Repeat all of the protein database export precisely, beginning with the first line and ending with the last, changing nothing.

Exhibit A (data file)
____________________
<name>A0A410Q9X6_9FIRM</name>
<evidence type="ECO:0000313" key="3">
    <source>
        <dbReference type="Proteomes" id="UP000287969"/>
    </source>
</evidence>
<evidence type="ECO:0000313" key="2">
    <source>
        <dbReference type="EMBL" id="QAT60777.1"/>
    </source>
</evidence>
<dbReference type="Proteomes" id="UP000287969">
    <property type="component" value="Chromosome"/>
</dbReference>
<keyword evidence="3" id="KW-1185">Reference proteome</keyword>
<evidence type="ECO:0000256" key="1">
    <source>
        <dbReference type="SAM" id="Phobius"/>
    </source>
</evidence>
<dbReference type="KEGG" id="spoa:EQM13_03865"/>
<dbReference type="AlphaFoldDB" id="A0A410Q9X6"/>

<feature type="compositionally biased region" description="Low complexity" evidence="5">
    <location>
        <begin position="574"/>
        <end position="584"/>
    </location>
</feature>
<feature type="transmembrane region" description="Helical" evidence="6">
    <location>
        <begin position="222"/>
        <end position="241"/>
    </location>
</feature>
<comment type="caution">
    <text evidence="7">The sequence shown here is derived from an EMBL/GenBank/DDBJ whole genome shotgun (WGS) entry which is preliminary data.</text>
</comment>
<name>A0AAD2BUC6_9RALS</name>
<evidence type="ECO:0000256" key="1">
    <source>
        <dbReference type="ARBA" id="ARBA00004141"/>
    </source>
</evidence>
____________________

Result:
<name>A0A410Q9X6_9FIRM</name>
<evidence type="ECO:0000313" key="3">
    <source>
        <dbReference type="Proteomes" id="UP000287969"/>
    </source>
</evidence>
<evidence type="ECO:0000313" key="2">
    <source>
        <dbReference type="EMBL" id="QAT60777.1"/>
    </source>
</evidence>
<dbReference type="Proteomes" id="UP000287969">
    <property type="component" value="Chromosome"/>
</dbReference>
<keyword evidence="3" id="KW-1185">Reference proteome</keyword>
<evidence type="ECO:0000256" key="1">
    <source>
        <dbReference type="SAM" id="Phobius"/>
    </source>
</evidence>
<dbReference type="KEGG" id="spoa:EQM13_03865"/>
<dbReference type="AlphaFoldDB" id="A0A410Q9X6"/>

<feature type="compositionally biased region" description="Low complexity" evidence="5">
    <location>
        <begin position="574"/>
        <end position="584"/>
    </location>
</feature>
<feature type="transmembrane region" description="Helical" evidence="6">
    <location>
        <begin position="222"/>
        <end position="241"/>
    </location>
</feature>
<comment type="caution">
    <text evidence="7">The sequence shown here is derived from an EMBL/GenBank/DDBJ whole genome shotgun (WGS) entry which is preliminary data.</text>
</comment>
<name>A0AAD2BUC6_9RALS</name>
<evidence type="ECO:0000256" key="1">
    <source>
        <dbReference type="ARBA" id="ARBA00004141"/>
    </source>
</evidence>